In 2015, a feasibility study of a post-combustion CCS system based on coal-fired power generation was demonstrated at a pilot scale on a typical BOF process at Shougang-Caofeidian near Beijing. Typically, a conventional BOF process has multiple flue gas sources of CO2 emissions of different concentrations and chemical compositions. Therefore, the CO2 capture system used in the feasibility study tested flue gases mixed from more than one selected emissions source. The lime kiln and heating ovens (hot blast stoves) represent flue gas streams similar to emissions from cement and coal-fired power facilities, but with higher CO2 concentrations; while the flue gas emitted by the co-generation plant and coke oven is also similar in CO2 concentration but high emission volume. This project demonstrated that the carbon capture system can further be applied to a BF-BOF long iron making process with multiple emissions sources.xi
Government & Industry Priorities
The iron and steel sector itself will not bring about a sustainable transition on its own. Globally, the current financial incentives and regulatory frameworks have not been sufficient to spur large scale projects in the steel industry. Decision makers should have 2030 in mind as the critical window to accelerate the transition. Governments will play a central role, especially in the scenario of continued downsizing from overcapacity and recovery from the current economic recession. The steel industry is expected to implement tremendous changes to remain competitive amid a high-pressure market in the next decade.
High-level priorities for governments and industry is to fast-track CCUS demonstration project development within the next decade, across industry sectors, to further incentivize policy parity with renewable energy. The most remarkable success in energy technology in China has been the domestic deployment of wind and solar power, and its global spillover effects. To accomplish its newly announced goals to prioritize large-scale CCUS deployment as a tool towards meeting its emissions peaking challenge in this decade, China may consider emulating its successful experiences in developing renewable energy for CCUS development.
China needs to prioritize developing the market for captured CO2 and infrastructure for its transportation, use and storage, including pipeline and oilfield infrastructure for EOR and geological storage, as a driver for upscaled CCUS demonstration and optimization. It is imperative to develop a full chain CCUS cluster in key regions near both sinks and sources on the fringes of the basins, and infrastructure that will allow multiple sources of captured CO2 to share at low cost. Prioritized CO2-EOR /storage is like a consumer market rewarding early mover deployment projects of both strategic energy security and climate benefits.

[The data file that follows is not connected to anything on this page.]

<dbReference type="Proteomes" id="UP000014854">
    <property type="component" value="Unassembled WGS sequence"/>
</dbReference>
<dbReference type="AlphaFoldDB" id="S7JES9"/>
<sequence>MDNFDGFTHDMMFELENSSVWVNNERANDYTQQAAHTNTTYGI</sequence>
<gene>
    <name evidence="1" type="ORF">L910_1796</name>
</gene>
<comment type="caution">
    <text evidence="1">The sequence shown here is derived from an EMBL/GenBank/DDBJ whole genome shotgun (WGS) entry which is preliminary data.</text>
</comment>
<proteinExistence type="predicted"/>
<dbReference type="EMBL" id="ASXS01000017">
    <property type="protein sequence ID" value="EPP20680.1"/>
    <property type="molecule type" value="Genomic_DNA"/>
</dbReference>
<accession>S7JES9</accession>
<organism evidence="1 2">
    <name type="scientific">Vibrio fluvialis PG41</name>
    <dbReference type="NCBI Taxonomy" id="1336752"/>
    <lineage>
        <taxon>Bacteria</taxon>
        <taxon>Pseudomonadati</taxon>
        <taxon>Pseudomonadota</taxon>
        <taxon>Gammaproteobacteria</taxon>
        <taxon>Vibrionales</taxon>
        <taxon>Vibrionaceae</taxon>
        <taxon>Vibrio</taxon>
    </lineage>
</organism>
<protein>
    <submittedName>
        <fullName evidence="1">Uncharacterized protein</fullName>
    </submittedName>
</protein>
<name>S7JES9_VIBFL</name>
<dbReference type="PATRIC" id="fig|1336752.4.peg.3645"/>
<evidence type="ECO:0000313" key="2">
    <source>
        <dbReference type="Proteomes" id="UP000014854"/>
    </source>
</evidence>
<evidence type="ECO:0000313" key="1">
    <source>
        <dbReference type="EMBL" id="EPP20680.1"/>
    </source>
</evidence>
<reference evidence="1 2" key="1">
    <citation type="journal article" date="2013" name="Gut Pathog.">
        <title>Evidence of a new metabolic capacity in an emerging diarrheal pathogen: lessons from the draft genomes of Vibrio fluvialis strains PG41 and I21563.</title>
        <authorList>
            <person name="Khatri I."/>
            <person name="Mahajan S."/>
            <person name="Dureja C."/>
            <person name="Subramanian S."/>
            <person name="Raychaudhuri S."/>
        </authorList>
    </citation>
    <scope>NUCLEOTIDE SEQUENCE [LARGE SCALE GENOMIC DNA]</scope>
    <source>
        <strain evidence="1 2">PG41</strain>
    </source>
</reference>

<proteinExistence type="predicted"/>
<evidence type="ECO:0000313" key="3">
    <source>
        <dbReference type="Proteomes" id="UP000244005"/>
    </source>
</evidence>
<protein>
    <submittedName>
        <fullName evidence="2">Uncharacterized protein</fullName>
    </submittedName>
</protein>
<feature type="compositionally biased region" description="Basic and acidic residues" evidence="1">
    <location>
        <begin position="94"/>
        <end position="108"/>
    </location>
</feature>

Learning from large-scale CCUS demonstration projects, specifically from such projects, as the Boundary Dam 3 CCS Facility, will provide China with the opportunity to be a CCUS leader across sectors in the next five years, supplying a competitive low-carbon technology solution applicable to its own industries and to those in the Asia Pacific region and beyond. Internationally available learnings could be transferrable to facilitate CCUS demonstration and deployment in China from the full chain cluster of large-scale CCUS projects in operation that have proven successful and viable.
i IEA. 2020. The IEA Steel Industry Technology Roadmap https://www.iea.org/reports/iron-and-steel-technology-roadmap
ii IEA. 2020. Cumulative Direct Emission Reductions by Mitigation Strategy 2020-2050 https://www.iea.org/data-and-statistics/charts/cumulative-direct-emission-reductions-by-mitigation-strategy-in-the-sustainable-development-scenario-between-2020-and-2050
iii CSLF. 2017. Case Study: Al Reyadah CCUS Project PowerPoint Presentation.https://www.cslforum.org/cslf/sites/default/files/documents/AbuDhabi2017/AbuDhabi17-TW-Sakaria-Session2.pdf
iv World Steel Association. 2019. World Steel Statistics Data 2019.https://www.worldsteel.org/zh/dam/jcr:96d7a585-e6b2-4d63-b943-4cd9ab621a91/WSIF_2019_CN.pdf
v World Steel Association. 2019. World Steel Statistics Data 2019. https://www.worldsteel.org/zh/dam/jcr:96d7a585-e6b2-4d63-b943-4cd9ab621a91/WSIF_2019_CN.pdf
vi Science and Technology Daily, 2021-01-04. Carbon Emission Reduction Crux for Ecological and Environmental Conservation during 14th Five-year Period, and for a National Roadmap for Low Carbon Transition http://www.tanpaifang.com/jienenjianpai/2021/0104/76112_3.html
vii GCCSI. 2017: https://www.globalccsinstitute.com/news-media/insights/ccs-a-necessary-technology-for-decarbonising-the-steel-sector/
viii CarbonBrief. 2021. Analysis: Surge in China’s steel production helps to fuel record-high CO2 emissions. https://www.carbonbrief.org/analysis-surge-in-chinas-steel-production-helps-to-fuel-record-high-co2-emissions/amp
ix CarbonBrief. 2021. https://www.carbonbrief.org/analysis-surge-in-chinas-steel-production-helps-to-fuel-record-high-co2-emissions/amp
x CarbonBrief. 2021. https://www.carbonbrief.org/analysis-surge-in-chinas-steel-production-helps-to-fuel-record-high-co2-emissions/amp
xi GCCSI. 2015. Applying Carbon Capture and Storage to a Chinese Steel plant. https://www.globalccsinstitute.com/archive/hub/publications/195933/Applying%20carbon%20capture%20and%20storage%20to%20a%20Chinese%20steel%20plant.pdf